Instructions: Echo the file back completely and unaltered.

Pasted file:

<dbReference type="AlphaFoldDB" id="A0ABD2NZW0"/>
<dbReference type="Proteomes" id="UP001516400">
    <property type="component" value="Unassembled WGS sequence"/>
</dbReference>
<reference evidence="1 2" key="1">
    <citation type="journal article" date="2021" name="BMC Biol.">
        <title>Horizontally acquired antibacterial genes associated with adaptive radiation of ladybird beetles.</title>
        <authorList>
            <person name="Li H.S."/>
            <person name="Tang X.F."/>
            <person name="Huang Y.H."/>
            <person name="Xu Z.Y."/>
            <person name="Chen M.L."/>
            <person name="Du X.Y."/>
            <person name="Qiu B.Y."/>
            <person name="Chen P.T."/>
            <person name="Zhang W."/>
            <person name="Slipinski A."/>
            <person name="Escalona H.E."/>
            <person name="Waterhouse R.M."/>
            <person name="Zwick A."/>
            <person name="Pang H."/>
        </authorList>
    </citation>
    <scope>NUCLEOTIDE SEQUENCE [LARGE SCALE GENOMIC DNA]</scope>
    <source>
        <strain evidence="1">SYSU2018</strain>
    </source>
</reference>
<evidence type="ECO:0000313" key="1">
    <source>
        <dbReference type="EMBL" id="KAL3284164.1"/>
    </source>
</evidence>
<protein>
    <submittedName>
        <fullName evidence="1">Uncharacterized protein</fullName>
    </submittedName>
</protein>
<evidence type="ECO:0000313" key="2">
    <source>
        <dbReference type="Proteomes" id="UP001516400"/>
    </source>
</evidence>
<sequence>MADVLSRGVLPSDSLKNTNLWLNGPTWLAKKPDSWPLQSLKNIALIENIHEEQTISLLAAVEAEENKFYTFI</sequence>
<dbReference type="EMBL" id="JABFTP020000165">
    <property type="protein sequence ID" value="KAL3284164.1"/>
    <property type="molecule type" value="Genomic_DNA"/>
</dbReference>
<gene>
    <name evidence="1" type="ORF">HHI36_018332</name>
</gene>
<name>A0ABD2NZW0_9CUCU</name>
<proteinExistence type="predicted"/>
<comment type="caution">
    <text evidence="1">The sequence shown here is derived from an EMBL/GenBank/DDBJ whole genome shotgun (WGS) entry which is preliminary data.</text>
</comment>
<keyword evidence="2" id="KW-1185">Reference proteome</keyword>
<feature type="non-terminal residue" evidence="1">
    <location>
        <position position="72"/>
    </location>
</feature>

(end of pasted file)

<dbReference type="AlphaFoldDB" id="A0ABD2NZW0"/>
<dbReference type="Proteomes" id="UP001516400">
    <property type="component" value="Unassembled WGS sequence"/>
</dbReference>
<reference evidence="1 2" key="1">
    <citation type="journal article" date="2021" name="BMC Biol.">
        <title>Horizontally acquired antibacterial genes associated with adaptive radiation of ladybird beetles.</title>
        <authorList>
            <person name="Li H.S."/>
            <person name="Tang X.F."/>
            <person name="Huang Y.H."/>
            <person name="Xu Z.Y."/>
            <person name="Chen M.L."/>
            <person name="Du X.Y."/>
            <person name="Qiu B.Y."/>
            <person name="Chen P.T."/>
            <person name="Zhang W."/>
            <person name="Slipinski A."/>
            <person name="Escalona H.E."/>
            <person name="Waterhouse R.M."/>
            <person name="Zwick A."/>
            <person name="Pang H."/>
        </authorList>
    </citation>
    <scope>NUCLEOTIDE SEQUENCE [LARGE SCALE GENOMIC DNA]</scope>
    <source>
        <strain evidence="1">SYSU2018</strain>
    </source>
</reference>
<evidence type="ECO:0000313" key="1">
    <source>
        <dbReference type="EMBL" id="KAL3284164.1"/>
    </source>
</evidence>
<protein>
    <submittedName>
        <fullName evidence="1">Uncharacterized protein</fullName>
    </submittedName>
</protein>
<evidence type="ECO:0000313" key="2">
    <source>
        <dbReference type="Proteomes" id="UP001516400"/>
    </source>
</evidence>
<sequence>MADVLSRGVLPSDSLKNTNLWLNGPTWLAKKPDSWPLQSLKNIALIENIHEEQTISLLAAVEAEENKFYTFI</sequence>
<dbReference type="EMBL" id="JABFTP020000165">
    <property type="protein sequence ID" value="KAL3284164.1"/>
    <property type="molecule type" value="Genomic_DNA"/>
</dbReference>
<gene>
    <name evidence="1" type="ORF">HHI36_018332</name>
</gene>
<name>A0ABD2NZW0_9CUCU</name>
<proteinExistence type="predicted"/>
<comment type="caution">
    <text evidence="1">The sequence shown here is derived from an EMBL/GenBank/DDBJ whole genome shotgun (WGS) entry which is preliminary data.</text>
</comment>
<keyword evidence="2" id="KW-1185">Reference proteome</keyword>
<feature type="non-terminal residue" evidence="1">
    <location>
        <position position="72"/>
    </location>
</feature>